## DEV Community

TusharShahi

Posted on • Updated on

# Polyfill: Create your own curry()

Saw this question in an interview some time ago:

Create a method curry that when passed in a function, will return a curried version of the function:

``````const join = (a,b,c) => {
return `\${a}_\${b}_\${c}`
}

const curriedJoin = curry(join);

console.log(curriedJoin(1)(2,3)); //1_2_3
console.log(curriedJoin(1,2)(3)); //1_2_3
console.log(curriedJoin(1)(2)()()(3)); //1_2_3
console.log(curriedJoin(1,2,3)); //1_2_3

``````

## What is currying?

Wikipedia says:

In mathematics and computer science, currying is the technique of converting a function that takes multiple arguments into a sequence of functions that each takes a single argument.

A function that takes multiple arguments is transformed into a series of functions that take single arguments.

## Initial approach

Based on the definition this is how the function is supposed to be structured:

``````const curry = (fn) => {

const curriedFunction = (...args) => {

};
return curriedFunction;
};
``````

The function takes an argument function `fn` and returns a new function.
The returned function expects arguments, and for ease of handling `...args` (Rest Operator) is used. It is a way to handle indefinite number of arguments. Now `args` is an array having all the function arguments.

## Returning a function

Every time the curried function is called, a function has to be returned. It is also necessary to keep track of the arguments passed at every step of the sequence. When we want to execute the function, we can call `fn` with `...args`.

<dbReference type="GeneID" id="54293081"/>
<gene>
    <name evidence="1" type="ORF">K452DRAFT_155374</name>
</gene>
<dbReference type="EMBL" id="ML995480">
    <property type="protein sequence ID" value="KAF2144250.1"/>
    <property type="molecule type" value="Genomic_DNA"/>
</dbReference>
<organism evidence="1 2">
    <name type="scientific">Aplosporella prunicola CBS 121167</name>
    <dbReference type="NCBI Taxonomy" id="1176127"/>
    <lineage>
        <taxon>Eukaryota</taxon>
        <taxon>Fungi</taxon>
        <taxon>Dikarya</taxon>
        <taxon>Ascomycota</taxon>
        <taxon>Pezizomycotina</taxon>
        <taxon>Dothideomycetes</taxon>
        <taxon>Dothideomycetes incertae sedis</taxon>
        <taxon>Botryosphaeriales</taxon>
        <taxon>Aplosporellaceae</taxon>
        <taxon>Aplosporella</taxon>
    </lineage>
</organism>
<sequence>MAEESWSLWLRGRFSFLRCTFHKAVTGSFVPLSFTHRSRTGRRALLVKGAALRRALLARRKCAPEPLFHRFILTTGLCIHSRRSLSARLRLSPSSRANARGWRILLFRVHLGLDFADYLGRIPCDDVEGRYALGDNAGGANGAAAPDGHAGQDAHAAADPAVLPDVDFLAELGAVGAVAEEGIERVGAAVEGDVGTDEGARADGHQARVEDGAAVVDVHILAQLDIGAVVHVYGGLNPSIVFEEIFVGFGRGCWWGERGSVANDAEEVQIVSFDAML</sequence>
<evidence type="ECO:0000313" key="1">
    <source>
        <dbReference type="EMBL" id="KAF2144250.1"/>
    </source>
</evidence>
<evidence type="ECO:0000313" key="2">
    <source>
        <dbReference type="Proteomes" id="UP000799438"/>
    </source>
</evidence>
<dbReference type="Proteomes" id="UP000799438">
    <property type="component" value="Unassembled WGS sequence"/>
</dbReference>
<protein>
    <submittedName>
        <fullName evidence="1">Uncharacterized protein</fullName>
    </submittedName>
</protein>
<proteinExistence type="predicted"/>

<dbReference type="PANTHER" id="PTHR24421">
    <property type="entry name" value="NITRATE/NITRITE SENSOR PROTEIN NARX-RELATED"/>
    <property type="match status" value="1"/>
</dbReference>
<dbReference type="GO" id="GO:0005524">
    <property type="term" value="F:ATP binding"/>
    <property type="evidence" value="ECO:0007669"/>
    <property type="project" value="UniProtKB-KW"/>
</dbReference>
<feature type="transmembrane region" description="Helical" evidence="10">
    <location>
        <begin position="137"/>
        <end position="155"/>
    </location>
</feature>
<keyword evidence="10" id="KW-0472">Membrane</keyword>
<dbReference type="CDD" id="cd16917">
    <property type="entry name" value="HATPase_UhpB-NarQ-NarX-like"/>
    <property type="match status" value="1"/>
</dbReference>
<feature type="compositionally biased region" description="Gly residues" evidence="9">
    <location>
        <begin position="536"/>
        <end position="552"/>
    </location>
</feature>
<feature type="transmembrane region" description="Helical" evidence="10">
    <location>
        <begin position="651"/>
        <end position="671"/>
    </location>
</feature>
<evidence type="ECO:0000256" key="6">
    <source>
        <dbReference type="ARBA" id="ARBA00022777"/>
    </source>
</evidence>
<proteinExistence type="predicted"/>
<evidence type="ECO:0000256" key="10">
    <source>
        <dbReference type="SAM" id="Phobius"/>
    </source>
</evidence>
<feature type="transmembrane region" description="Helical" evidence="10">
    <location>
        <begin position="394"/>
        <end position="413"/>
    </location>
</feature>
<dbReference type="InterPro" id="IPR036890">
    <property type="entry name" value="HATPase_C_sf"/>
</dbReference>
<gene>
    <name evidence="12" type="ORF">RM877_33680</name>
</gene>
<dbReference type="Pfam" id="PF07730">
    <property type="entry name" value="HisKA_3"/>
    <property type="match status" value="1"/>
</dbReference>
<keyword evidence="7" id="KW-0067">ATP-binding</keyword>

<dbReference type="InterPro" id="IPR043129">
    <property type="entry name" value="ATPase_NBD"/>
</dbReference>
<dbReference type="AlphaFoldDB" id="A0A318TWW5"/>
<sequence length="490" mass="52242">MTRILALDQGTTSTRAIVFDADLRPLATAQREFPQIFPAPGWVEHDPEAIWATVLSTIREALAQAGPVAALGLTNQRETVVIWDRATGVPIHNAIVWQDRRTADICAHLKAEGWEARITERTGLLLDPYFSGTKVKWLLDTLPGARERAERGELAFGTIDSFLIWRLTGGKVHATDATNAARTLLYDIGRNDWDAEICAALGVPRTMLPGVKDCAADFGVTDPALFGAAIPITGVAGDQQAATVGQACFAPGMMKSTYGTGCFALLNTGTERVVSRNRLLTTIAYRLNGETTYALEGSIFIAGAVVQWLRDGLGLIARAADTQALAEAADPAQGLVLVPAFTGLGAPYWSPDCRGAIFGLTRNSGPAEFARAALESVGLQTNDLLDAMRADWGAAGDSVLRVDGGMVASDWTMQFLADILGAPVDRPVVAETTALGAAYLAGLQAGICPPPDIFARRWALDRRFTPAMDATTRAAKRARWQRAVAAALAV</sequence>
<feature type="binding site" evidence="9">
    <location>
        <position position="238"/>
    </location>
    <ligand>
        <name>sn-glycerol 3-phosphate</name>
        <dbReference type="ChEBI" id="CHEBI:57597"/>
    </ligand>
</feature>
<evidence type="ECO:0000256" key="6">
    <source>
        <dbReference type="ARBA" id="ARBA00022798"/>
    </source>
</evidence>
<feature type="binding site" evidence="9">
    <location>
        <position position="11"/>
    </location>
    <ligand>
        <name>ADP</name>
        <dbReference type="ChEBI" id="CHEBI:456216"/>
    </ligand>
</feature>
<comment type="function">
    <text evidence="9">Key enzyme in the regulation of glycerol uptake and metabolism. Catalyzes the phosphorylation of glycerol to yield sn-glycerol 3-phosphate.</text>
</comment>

``````const curry = (fn) => {

const curried = (...args) => {
let arr = [];
arr = [...arr,...args];
const innerFunc = (...innerArgs) => {
arr =[...arr,...innerArgs];
if(arr.length === fn.length){
return fn(...arr);
}
else{
return innerFunc;
}

};
return innerFunc;
}
return curried;
};
``````

`fn.length` returns the number of parameters expected by `fn`. A javascript function can take as many arguments as passed, but this value will always return the number of formal parameters.

It is useful in the base condition. As soon as the length of the array is equal to the number of parameters expected, the callback function can be called.

## Edge conditions

The above solutions solve most of the cases except this:

``````console.log(curriedJoin(1,2,3));
``````

To handle this, the function should have another check in case all the arguments are passed in the first go itself.

``````const curry = (fn) => {

const curried = (...args) => {
let arr = [];
if(args.length === fn.length){
return fn(...args);
}
else{
arr = [...arr,...args];
const innerFunc = (...innerArgs) => {
arr =[...arr,...innerArgs];
if(arr.length === fn.length){
return fn(...arr);
}
else{
return innerFunc;
}

};
return innerFunc;
}
}
return curried;
}
``````

## Summary

The question tests the solver's understanding of closures. It also relies on the fact that the solver is aware of the length property of the Function prototype, but that is not the main point. Since there is a lot of nesting it is a good way to check how clearly the solver thinks in complicated scenarios.

Let me know in comments how you would solve it?

No I won't write it, currying is an inefficient antipattern in this example and then I'd walk out 😊

Thanks for a well written post though, the concept might sound confusing.

TusharShahi

God, you must be fun at interviews :P
Just kidding.
Honestly, I have also not used something like this in real world.

Under the right circumstances the strategy of calling out the drawbacks, running the interview (but doing the technical task well) can lead to a stronger position. And no, no I'm no fun 😊

TusharShahi

True. That makes sense.

TusharShahi

Follow up : How would you change your code if you have to handle this case too:

``````console.log(curriedJoin(1)(2)(3,4,5,6));
``````

Naveen Kumar Chintakindi

Hai I have reduced this custom curry function as below: